1 (12-ounce) can pale lager

2 cups homemade or store-bought barbecue sauce, divided

½ large white onion, cut into ½-inch rings

¼ cup mayonnaise

2 tablespoons apple cider vinegar

¼ teaspoon honey

1 medium carrot (about 6 ounces), coarsely grated using the grater on a food processor or the largest holes on a box grater

¼ cup finely chopped red onion


1 handful of kale

6 seeded kaiser rolls or sturdy hamburger buns

12 slices cheddar cheese


Prepare grill for medium-high heat. Cut a 3-by-3-inch square around the core of cabbage at the base. Carefully remove core with a knife. Using the knife and a spoon, create a 3-inch-deep cavity in the cabbage big enough to hold a beer can. Discard core but reserve leftover cabbage from hollowing out cavity.

Using a brush, coat cabbage with oil, then season generously with salt and pepper. Pour out (or drink) half of the beer. Place beer can in cavity of cabbage so cabbage sits upright. Transfer to grill.

Using a brush, generously coat cabbage with 3 tablespoons barbecue sauce. Cover grill and cook cabbage, brushing with sauce every 15 minutes, until outer leaves are crispy and dark brown and cabbage is cooked through and tender when pierced with a paring knife, about 45 to 50 minutes.

During the last 5 minutes of cooking, grill white onion rings until charred. Meanwhile, whisk mayonnaise, vinegar, honey and remaining 1/2 teaspoon salt and 1/4 teaspoon pepper in a medium bowl. Thinly slice reserved cabbage. Add to bowl with dressing along with carrot, kale and red onion; toss to combine.

Remove cabbage from grill and discard can. Let cool slightly. Cut grilled cabbage in half lengthwise, then slice each half crosswise into ¾-inch strips. Coarsely chop white onion rings and toss with cabbage in a medium bowl with remaining 1 1/4 cups barbecue sauce (you should have about 6 cups barbecued cabbage). Slice rolls and grill until toasted, about 30 seconds.

Arrange 1 cup barbecued cabbage on each bottom bun. Top each with 2 slices cheese, 1/4 cup cabbage slaw and top bun.

Recipe altered from

For the keto-mama

The seemingly miraculous ketogenic diet that took over Pinterest and Instagram the past few years is a great way to drop a few pounds relatively quickly. Even Forum reporter Tracy Briggs has given this a whirl.

“There's no shortage of strategies out there and I think I've tried many of them,” she said in a previous Forum article. “As a woman over the age of 50 and a weekly columnist whose subject frequently includes baked goods, I've found the weight creeping on. Dang! A vicious sweet tooth and slowing metabolism is a nasty combination. (Do your homework to find out what might work for you.) I'll throw something into the mix that has helped me drop weight in the last month or so: a modified ketogenic eating plan.”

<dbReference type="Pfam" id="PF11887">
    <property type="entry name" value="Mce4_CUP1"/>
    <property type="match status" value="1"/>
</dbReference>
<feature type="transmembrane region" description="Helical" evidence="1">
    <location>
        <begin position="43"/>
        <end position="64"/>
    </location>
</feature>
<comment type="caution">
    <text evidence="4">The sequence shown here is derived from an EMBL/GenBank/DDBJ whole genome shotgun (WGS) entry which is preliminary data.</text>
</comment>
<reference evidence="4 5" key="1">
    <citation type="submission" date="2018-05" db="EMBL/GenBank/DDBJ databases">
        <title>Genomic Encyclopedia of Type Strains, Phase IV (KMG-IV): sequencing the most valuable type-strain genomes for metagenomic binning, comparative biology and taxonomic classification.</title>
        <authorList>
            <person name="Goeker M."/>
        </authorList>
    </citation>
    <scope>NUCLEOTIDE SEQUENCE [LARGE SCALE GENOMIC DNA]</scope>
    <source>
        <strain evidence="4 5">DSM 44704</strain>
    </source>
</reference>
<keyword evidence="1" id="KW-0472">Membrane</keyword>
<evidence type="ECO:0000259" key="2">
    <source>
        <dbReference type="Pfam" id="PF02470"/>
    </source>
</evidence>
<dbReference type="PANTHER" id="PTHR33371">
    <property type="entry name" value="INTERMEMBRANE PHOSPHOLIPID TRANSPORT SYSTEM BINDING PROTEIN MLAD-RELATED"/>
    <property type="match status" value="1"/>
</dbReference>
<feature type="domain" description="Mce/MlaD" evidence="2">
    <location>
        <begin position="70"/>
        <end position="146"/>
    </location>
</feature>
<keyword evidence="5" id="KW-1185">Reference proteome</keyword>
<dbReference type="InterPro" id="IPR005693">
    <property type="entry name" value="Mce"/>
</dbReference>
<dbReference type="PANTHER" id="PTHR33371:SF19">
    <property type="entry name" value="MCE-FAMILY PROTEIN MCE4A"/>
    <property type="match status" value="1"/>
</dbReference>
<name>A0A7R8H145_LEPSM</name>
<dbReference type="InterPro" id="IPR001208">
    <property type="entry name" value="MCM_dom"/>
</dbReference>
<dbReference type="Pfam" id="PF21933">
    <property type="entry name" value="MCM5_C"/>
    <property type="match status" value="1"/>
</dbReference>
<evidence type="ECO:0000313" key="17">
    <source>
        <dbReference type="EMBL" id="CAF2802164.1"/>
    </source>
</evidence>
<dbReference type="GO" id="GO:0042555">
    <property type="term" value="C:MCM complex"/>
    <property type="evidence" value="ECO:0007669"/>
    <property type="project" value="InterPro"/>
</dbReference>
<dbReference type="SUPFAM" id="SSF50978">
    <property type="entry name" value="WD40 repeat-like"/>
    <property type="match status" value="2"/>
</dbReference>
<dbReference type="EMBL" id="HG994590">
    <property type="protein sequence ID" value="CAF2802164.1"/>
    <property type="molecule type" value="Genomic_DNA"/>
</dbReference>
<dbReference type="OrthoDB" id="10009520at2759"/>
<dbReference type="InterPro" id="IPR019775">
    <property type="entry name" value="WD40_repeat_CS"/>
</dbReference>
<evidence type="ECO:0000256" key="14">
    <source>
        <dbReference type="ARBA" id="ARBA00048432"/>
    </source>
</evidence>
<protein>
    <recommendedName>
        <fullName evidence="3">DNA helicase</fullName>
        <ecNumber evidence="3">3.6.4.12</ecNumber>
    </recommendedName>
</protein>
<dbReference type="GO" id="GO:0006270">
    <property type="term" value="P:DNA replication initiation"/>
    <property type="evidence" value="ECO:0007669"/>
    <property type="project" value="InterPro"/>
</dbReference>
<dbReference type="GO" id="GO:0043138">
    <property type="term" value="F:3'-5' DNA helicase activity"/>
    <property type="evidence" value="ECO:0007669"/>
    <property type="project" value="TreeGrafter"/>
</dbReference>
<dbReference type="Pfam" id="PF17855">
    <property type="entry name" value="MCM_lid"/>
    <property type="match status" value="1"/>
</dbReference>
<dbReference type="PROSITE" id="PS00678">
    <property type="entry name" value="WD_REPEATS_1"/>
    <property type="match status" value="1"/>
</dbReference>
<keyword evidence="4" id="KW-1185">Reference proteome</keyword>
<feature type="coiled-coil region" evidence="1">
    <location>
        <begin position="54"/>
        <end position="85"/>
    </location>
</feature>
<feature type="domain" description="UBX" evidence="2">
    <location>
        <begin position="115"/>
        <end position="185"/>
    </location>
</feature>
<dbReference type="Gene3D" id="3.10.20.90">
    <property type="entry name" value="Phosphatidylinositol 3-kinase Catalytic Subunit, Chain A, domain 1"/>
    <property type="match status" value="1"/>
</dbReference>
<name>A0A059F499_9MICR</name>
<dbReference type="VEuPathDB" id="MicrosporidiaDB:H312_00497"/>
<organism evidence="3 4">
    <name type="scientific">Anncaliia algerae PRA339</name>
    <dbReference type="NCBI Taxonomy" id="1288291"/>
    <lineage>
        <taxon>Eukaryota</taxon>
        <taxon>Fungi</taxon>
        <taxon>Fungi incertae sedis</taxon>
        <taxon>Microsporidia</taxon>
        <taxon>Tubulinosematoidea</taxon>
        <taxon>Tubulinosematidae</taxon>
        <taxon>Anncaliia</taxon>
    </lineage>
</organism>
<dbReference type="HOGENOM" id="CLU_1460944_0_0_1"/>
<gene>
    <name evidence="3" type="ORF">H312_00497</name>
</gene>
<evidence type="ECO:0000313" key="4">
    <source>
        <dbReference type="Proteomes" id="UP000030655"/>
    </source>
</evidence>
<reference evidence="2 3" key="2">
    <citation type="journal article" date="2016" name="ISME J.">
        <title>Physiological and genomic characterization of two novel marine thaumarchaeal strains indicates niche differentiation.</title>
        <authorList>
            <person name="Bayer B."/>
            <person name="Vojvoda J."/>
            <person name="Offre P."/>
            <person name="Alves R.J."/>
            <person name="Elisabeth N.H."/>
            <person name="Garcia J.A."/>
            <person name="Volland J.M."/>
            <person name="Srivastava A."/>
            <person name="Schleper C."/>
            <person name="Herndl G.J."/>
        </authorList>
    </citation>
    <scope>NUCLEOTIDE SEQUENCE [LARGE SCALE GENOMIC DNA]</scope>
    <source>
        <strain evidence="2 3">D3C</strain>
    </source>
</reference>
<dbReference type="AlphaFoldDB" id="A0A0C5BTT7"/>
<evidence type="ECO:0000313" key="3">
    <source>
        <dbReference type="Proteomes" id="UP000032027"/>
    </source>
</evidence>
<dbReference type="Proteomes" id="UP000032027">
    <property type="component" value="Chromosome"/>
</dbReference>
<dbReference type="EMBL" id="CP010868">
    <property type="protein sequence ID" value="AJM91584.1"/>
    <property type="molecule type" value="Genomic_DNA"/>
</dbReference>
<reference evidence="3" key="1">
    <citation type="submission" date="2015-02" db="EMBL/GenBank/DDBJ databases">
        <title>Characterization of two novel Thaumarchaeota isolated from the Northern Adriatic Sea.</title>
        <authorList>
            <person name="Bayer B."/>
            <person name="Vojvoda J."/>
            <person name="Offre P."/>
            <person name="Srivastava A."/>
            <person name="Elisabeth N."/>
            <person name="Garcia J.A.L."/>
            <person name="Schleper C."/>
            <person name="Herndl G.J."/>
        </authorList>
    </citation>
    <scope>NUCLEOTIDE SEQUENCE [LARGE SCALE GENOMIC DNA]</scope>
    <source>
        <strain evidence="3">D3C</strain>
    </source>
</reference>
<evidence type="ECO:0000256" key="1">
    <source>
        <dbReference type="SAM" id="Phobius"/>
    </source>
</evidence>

But what is this diet, and how does it work?

It’s a low-carb, high-fat, moderate-protein meal plan. When a person consumes carbs, their body produces glucose for energy and insulin to process the glucose — turning glucose into the primary energy source and causing the body to store the unneeded fats.

With keto eating, a low intake of carbs forces the body to tap into fat stores for energy, resulting in more fat-burning. Many advocates claim this diet leads to weight loss, controlled blood sugar, more mental focus, higher energy and other positive changes, while critics argue that it’s difficult to follow and could lead to muscle loss.

And it’s not all about restriction. For the ketogenic diet to work, participants have to limit their intake of carbohydrates and increase their consumption of protein and fats. This means butter, full-fat cream and avocados are fair game, while cereals, pastas and breads are not. If you want to satisfy your sweet tooth, but stick to the keto plan, try these treats.

Pumpkin Pie Cupcakes

These Pumpkin Pie Cupcakes, containing just 4 grams of carbs each, share the same consistency as pumpkin pie, but are a healthier option. Forum file photo


3 tablespoons coconut flour (and more, if needed)

1 teaspoon pumpkin pie spice

¼ teaspoon baking powder

¼ teaspoon baking soda

Pinch of salt

1 cup pumpkin puree

⅓ cup Truvia (or Swerve Sweetener)

¼ cup heavy cream, half-and-half or full coconut milk

1 large egg

½ teaspoon vanilla

For whipped topping:

Heavy cream

½ teaspoon vanilla

1 tablespoon Truvia, to taste


Preheat oven to 350 degrees and line 6 muffin cups with paper liners. In a small bowl, whisk together the coconut flour, pumpkin pie spice, baking powder, baking soda and salt.

In a large bowl, whisk pumpkin puree, sweetener, cream, egg and vanilla until well combined. Whisk in dry ingredients. If the batter seems thin, whisk in an additional tablespoon of coconut flour.

Divide among prepared muffin cups and bake 25 to 30 minutes, until just puffed and barely set. Remove from oven and let cool in pan. (They will sink. That’s OK — all the better for plopping whipped cream on top!)

Refrigerate for at least 1 hour before serving. Generously dollop whipped cream on top.

Recipe courtesy of